King Lear on Screen 

The part of King Lear is the final peak for many great actors to summit. It is a brutal, trying, exhausting role that requires an actor to marshal all of his mental, emotional and physical resources. He is one of Shakespeare's most complex creations: an aging King who demands fawning tribute from his three daughters before he divides his land, wealth and power among them. Over the course of the play he is reduced from commanding King to half-madman impotent with rage as he rails and rants in the middle of a howling storm.  

King Lear (1953)

Directed by Andrew McCullough and staged by a young Peter Brook for the CBS Omnibus series in 1953, this version starring Orson Welles as King Lear is more a curiosity than a faithful adaptation. But who wouldn’t be curious about Welles as Lear? At 75 minutes (due to broadcasting constraints), the adaptation is basically the Cliff’s Notes version of the play and the production values are threadbare. But Welles is something to behold: not yet 40 years old, he sports a false beard and a fake nose, yet there is no disguising that deep sonorous voice and barrel-chested build (not quite the Falstaffian girth of later years). Welles exhibits the crumbling strength and pathos of an Old Testament prophet.  

King Lear (1971)

Acclaimed experimental director Peter Brook offered King Lear by way of Beckett and Ingmar Bergman with this bleak, existential adaptation. Shot in black-and-white on location in Denmark, the landscape is a lunar-like tundra. In a bracingly original interpretation (based on the 1962 stage incarnation), Paul Scofield played the King as a cold, cruel brute, lording it over his traumatized daughters and cowed subjects. When Cordelia says she loves him only in accordance with her bond as a daughter, no more and no less, we believe her. Scofield dominates the film with his weathered face and sandpaper growl. His curse on Goneril is deeply unsettling, the epitome of patriarchal abuse. His redemption, such as it is, is a trial-by-fire, and it takes a powerhouse actor to pull off such a profound character arc. Scofield manages it; his gentle, consoling delivery to Cordelia, “Come, let’s away to prison…” is quietly heartrending.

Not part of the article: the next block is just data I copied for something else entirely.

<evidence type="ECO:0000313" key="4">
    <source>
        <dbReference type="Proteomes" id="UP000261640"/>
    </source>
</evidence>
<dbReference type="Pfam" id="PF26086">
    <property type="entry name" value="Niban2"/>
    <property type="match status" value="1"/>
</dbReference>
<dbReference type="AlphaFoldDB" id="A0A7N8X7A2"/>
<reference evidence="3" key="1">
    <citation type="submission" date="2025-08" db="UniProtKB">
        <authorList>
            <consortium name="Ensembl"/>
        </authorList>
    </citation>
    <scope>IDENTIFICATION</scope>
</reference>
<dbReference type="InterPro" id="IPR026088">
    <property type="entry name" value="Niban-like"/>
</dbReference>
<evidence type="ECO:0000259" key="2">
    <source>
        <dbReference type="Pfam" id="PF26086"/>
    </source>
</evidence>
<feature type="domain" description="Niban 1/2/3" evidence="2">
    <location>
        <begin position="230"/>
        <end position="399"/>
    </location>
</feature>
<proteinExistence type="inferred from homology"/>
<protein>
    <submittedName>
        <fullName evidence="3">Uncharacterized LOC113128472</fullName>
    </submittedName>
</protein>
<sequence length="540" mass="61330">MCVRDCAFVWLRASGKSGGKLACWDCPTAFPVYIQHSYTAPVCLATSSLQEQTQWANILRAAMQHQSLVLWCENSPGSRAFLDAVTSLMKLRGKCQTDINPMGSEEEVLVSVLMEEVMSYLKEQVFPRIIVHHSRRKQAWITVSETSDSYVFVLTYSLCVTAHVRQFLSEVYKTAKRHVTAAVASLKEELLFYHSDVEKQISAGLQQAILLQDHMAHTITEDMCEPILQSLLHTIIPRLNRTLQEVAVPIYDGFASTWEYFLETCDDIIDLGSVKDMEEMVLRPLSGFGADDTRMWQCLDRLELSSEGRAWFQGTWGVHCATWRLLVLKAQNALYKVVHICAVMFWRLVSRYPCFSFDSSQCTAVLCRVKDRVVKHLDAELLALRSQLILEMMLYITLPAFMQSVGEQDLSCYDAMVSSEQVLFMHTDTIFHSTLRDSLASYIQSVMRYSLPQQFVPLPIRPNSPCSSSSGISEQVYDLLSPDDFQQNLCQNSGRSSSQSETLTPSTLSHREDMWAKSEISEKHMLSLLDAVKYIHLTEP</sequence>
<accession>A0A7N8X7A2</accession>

King Lear (1971)

It would be anachronistic, not to say culturally insensitive, to suggest that King Lear is the most Russian of the Bard’s tragedies: as heavy, ponderous and bleak as any Dostoevsky novel. But  Grigor Kozintsev (director of the excellent 1964 Hamlet) gives the play the authentic Russian treatment in this version from 1971. Reuniting with his Hamlet collaborators – a script by novelist Boris Pasternakand a score by Dmitri Shostakovich – Kozintsev puts a Marxist spin by emphasizing the play’s disdain for royalty(this is no noble Lear) and concern for the common people. The Fool is arguably Kozintsev’s spiritual double, speaking truth to power in the language of riddles and caustic humor. 

King Lear (1974)

Filmed in front of a live audience in New York’s Central Park, this version recorded for posterity the celebrated Joseph Papp production starring James Earl Jones and Raul Julia. What it lacks in visual variety it makes up for with powerhouse performances, beginning with a towering James Earl Jones, only a few years away from voicing Darth Vader in the Star Wars series. With his broad shoulders and booming bass, Jones commands the stage as a vain, boastful Lear – a lion-in-winter whose pride makes him all too sensitive to perceived slights. Raul Julia nearly walks away with the production as Edmund, one of Shakespeare’s most irrepressibly irresistible villains. 

King Lear (1983)

Up until Anthony Hopkins’s heartbreaking performance, Laurence Olivier stood as the most poignant, profoundly sad Lear. Physically frail, a 75-year old Olivier could not manage the climactic scene where he carries the corpse of Cordelia onto stage (ropes held her up). Ever the resourceful actor, Oliver turned this liability into an advantage by giving is an all-too-human Lear: a once-regal powerhouse bowed and broken by circumstance. When he threatens his daughter Goneril with a stuttering “I will do such things—What they are yet I know not, but they shall be the terrors of the earth" -- the  effect is far more sad than menacing. 

King Lear (1998)

This King Lear is a television adaptation of the acclaimed Royal National Theater production which earned Ian Holm and Richard Eyre numerous accolades and awards when it premiered on the London stage. Holm gives a vigorous, energetic performance fueled by the kind of physicality that would tax any actor half his age. He leaps on tables, bangs his head, nearly froths at the mouth, and strips himself naked in the storm sequence exposed to the elements and to the gods. Victoria Hamilton plays Cordelia as a chip off the old block: she’s just as fierce and fiery and prone to fits as her father, and in one scene wears Joan-of Arc-style armor. Timothy West (as Gloucester) and Paul Rhys (Edgar) bring quiet dignity and poignancy to their roles. But the production belongs to Holm: This is Lear the Dragon: spewing fire and turning to ash and cinder all those who get in his way. “Come not between the dragon and his wrath,” he warns well-meaning Kent, and it’s not an empty threat.

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